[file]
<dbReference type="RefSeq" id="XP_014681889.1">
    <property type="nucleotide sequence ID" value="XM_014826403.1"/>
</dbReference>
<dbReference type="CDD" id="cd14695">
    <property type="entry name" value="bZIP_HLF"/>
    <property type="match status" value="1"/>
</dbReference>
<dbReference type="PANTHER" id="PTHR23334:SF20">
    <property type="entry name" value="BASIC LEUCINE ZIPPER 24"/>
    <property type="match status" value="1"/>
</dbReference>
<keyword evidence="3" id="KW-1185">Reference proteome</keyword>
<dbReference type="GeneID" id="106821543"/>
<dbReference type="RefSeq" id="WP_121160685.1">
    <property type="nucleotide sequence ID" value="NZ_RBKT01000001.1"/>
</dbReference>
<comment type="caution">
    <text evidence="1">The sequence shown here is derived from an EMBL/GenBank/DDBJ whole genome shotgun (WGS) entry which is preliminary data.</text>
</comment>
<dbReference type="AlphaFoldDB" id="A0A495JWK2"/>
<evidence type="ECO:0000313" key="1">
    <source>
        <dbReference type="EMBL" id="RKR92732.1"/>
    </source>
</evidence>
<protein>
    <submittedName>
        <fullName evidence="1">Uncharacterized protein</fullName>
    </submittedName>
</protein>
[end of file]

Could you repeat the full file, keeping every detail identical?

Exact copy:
<dbReference type="RefSeq" id="XP_014681889.1">
    <property type="nucleotide sequence ID" value="XM_014826403.1"/>
</dbReference>
<dbReference type="CDD" id="cd14695">
    <property type="entry name" value="bZIP_HLF"/>
    <property type="match status" value="1"/>
</dbReference>
<dbReference type="PANTHER" id="PTHR23334:SF20">
    <property type="entry name" value="BASIC LEUCINE ZIPPER 24"/>
    <property type="match status" value="1"/>
</dbReference>
<keyword evidence="3" id="KW-1185">Reference proteome</keyword>
<dbReference type="GeneID" id="106821543"/>
<dbReference type="RefSeq" id="WP_121160685.1">
    <property type="nucleotide sequence ID" value="NZ_RBKT01000001.1"/>
</dbReference>
<comment type="caution">
    <text evidence="1">The sequence shown here is derived from an EMBL/GenBank/DDBJ whole genome shotgun (WGS) entry which is preliminary data.</text>
</comment>
<dbReference type="AlphaFoldDB" id="A0A495JWK2"/>
<evidence type="ECO:0000313" key="1">
    <source>
        <dbReference type="EMBL" id="RKR92732.1"/>
    </source>
</evidence>
<protein>
    <submittedName>
        <fullName evidence="1">Uncharacterized protein</fullName>
    </submittedName>
</protein>